---
apiVersion: v1
kind: ServiceAccount
metadata:
  name: iam-role-test
  namespace: default
  annotations:
    # TODO: replace ACCOUNT_ID with your account id
    eks.amazonaws.com/role-arn: arn:aws:iam::<ACCOUNT_ID>:role/iam-role-test
---
apiVersion: v1
kind: Pod
metadata:
  name: iam-role-test
  namespace: default
spec:
  serviceAccountName: iam-role-test
  containers:
    - name: iam-role-test
      image: amazon/aws-cli:latest
      # Sleep so that the container stays alive
      # #continuous-sleeping
      command: ["/bin/bash", "-c", "--"]
      args: ["while true; do sleep 5; done;"]

Verify the setup

We can describe the pod (i.e. kubectl describe pod iam-role-test) and check the volumes, mounts and environment variables attached to the pod, but seeing as we way launched a pod with the AWS CLI, let’s just get in there and check! Exec into the running container and execute the aws CLI:

# Exec into the running pod
kubectl exec -ti iam-role-test -- /bin/bash

# Check the AWS Security Token Service identity
bash-4.2# aws sts get-caller-identity
{
    "UserId": "AROA46FON4H773JH4MPJD:botocore-session-1637837863",
    "Account": "889424044543",
    "Arn": "arn:aws:sts::889424044543:assumed-role/iam-role-test/botocore-session-1637837863"
}

# Check the AWS environment variables
bash-4.2# env | grep "AWS_"
AWS_ROLE_ARN=arn:aws:iam::<ACCOUNT_ID>:role/iam-role-test
AWS_WEB_IDENTITY_TOKEN_FILE=/var/run/secrets/eks.amazonaws.com/serviceaccount/token
AWS_DEFAULT_REGION=eu-west-1
AWS_REGION=eu-west-1

As you can see, the AWS Service Token Service (STS) confirms that we have successfully assumed the role we wanted to! And if we check our environment variables we can see that these have been in injected when we started the pod, and the AWS_WEB_IDENTITY_TOKEN_FILE file is the part that is sensitive and mounted when we run the container.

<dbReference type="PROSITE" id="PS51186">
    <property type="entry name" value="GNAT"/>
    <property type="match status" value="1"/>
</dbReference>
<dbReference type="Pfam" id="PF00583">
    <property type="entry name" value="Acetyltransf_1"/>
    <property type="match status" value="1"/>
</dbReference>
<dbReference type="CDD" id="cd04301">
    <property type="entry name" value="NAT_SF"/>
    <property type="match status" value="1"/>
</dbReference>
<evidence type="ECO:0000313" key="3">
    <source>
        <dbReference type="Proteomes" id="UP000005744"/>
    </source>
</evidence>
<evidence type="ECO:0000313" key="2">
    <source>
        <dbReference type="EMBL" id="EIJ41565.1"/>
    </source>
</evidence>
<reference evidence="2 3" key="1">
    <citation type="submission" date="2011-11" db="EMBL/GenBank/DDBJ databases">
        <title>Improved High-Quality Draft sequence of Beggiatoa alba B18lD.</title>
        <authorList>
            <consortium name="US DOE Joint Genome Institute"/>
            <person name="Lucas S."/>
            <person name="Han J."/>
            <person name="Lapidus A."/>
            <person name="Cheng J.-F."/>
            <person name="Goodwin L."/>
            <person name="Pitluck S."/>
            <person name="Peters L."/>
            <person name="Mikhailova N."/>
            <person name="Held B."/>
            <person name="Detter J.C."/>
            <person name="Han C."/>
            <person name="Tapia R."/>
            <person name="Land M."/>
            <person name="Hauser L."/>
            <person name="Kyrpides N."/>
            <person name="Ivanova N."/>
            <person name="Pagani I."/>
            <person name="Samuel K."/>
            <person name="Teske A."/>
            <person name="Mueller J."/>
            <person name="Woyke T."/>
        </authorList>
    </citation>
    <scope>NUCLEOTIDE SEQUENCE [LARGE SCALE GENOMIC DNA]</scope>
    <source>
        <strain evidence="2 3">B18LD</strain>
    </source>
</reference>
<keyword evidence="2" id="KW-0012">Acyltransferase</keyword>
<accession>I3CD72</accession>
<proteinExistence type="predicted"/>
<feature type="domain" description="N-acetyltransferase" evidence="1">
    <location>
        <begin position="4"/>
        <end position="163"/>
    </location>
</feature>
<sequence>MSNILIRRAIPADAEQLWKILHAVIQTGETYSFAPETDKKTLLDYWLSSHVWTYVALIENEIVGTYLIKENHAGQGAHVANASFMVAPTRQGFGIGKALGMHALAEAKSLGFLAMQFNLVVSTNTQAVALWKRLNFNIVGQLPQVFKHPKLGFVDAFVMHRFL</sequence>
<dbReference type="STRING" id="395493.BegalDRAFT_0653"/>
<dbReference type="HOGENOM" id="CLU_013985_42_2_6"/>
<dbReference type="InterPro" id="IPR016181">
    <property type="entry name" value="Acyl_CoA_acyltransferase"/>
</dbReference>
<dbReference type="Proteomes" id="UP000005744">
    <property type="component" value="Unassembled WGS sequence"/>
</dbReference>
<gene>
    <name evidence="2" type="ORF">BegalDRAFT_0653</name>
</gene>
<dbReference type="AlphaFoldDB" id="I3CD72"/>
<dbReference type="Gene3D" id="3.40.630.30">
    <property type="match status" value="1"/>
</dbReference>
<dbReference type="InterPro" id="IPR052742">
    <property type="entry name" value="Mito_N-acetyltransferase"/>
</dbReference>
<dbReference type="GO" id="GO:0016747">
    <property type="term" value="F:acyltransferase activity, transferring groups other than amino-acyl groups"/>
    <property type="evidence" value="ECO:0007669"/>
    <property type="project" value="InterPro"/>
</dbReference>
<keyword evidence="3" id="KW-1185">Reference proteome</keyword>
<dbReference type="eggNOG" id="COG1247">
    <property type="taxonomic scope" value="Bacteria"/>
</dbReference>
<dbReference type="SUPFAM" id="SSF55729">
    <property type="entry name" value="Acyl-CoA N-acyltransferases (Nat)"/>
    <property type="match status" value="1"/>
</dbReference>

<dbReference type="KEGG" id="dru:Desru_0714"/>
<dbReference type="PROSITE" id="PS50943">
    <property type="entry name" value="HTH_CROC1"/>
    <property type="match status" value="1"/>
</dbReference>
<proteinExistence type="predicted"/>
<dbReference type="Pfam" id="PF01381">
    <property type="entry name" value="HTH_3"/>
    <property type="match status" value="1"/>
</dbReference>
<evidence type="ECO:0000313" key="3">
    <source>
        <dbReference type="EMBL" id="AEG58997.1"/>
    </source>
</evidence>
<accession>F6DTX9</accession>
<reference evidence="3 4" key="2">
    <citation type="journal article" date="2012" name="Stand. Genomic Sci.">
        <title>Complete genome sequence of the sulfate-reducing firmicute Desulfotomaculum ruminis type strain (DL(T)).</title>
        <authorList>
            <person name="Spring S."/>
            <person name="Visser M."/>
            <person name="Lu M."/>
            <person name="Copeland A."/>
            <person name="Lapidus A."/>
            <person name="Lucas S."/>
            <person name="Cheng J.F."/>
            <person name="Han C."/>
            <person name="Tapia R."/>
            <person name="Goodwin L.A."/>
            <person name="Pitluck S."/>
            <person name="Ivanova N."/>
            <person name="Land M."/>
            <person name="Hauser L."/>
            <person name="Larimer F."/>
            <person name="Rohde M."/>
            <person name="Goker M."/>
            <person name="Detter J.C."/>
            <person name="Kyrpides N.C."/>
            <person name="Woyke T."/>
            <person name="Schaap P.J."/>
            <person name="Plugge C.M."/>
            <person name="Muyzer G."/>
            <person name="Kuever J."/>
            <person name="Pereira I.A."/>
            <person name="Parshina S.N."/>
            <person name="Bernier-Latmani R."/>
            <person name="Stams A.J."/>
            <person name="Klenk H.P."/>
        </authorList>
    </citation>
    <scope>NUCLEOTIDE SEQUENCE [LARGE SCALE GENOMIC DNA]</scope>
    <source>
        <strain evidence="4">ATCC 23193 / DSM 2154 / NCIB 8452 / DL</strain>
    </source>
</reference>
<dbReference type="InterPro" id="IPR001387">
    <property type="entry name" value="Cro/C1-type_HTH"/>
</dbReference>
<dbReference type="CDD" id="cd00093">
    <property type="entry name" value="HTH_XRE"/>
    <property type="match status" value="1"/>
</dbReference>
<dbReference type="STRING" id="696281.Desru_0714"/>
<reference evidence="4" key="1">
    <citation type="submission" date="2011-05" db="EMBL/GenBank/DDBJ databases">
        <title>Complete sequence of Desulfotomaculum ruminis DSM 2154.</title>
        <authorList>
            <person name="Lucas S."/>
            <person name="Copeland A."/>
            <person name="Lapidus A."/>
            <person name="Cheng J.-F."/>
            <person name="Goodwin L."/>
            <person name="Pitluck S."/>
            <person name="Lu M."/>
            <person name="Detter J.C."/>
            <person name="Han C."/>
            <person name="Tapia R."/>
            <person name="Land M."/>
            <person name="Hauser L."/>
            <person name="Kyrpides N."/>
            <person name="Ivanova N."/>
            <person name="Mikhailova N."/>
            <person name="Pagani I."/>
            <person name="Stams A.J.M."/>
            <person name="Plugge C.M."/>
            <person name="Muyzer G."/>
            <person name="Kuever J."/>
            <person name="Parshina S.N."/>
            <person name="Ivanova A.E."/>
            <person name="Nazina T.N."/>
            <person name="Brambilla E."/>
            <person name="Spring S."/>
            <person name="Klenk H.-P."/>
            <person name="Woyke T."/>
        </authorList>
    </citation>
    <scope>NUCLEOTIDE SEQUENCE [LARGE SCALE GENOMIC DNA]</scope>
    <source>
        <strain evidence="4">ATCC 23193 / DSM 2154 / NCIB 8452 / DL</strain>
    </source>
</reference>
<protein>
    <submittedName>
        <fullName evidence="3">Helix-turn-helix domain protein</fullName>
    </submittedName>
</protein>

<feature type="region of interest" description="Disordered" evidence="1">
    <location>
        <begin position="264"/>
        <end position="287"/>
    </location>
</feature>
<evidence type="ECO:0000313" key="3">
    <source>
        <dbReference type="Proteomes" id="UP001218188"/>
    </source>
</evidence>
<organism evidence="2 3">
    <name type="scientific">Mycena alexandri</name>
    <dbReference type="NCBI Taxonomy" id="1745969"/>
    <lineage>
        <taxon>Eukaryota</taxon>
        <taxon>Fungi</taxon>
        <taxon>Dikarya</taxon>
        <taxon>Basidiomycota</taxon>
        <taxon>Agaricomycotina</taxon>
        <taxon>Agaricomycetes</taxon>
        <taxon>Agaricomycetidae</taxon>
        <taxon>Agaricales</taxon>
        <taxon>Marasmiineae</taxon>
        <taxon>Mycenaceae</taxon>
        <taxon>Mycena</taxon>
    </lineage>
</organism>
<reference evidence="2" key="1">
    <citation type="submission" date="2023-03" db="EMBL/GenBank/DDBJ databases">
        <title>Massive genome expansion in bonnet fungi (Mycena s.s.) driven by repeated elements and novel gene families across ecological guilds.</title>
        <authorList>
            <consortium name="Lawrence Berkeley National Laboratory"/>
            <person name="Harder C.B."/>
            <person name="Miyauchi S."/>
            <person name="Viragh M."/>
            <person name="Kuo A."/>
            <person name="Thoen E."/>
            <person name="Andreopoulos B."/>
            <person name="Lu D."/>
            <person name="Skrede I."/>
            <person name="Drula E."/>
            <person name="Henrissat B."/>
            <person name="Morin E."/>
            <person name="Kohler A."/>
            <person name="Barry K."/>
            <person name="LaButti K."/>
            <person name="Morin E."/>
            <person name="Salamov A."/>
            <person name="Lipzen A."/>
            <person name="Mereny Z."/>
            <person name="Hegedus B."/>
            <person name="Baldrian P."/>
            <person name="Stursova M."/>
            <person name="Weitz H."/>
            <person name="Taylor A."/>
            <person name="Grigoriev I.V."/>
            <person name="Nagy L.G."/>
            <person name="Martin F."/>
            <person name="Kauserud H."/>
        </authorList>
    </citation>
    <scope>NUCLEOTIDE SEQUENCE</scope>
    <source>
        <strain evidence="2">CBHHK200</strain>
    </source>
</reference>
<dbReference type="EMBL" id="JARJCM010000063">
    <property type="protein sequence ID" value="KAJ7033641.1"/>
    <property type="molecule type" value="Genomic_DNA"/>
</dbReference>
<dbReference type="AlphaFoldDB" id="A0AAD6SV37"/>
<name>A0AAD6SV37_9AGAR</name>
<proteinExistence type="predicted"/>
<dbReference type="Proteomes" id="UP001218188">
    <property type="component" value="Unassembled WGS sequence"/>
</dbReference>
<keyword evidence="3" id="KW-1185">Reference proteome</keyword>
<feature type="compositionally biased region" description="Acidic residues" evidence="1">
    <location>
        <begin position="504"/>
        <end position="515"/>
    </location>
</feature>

Alternative Approaches

If we remove the service account from the pod and use the default service account (which exists per namespace), we can see who AWS STS thinks we are:

# Exec into the running pod
kubectl exec -ti iam-role-test -- /bin/bash

# Check the AWS Security Token Service identity
bash-4.2# aws sts get-caller-identity
{
    "UserId": "AROA46FON4H72Q3SPL6SC:i-0d0aff479cf2e2405",
    "Account": "889424044543",
    "Arn": "arn:aws:sts::<ACCOUNT_ID>:assumed-role/<cluster-name>XXXXXXXXX/i-<node-instance-id>"
}

# Check the AWS environment variables
bash-4.2# env | grep "AWS_"
# ... it's empty!

Having created the cluster with the EKS Terraform module, it has created a role for our autoscaling node group… and what we could do is allow this role to assume another role which grants us the access that we might need…

However, I find managing Service Accounts in Kubernetes much easier than assigning roles to node groups and it seems this is the recommended approach based on searches online. However I thought it worth mentioning here anyway.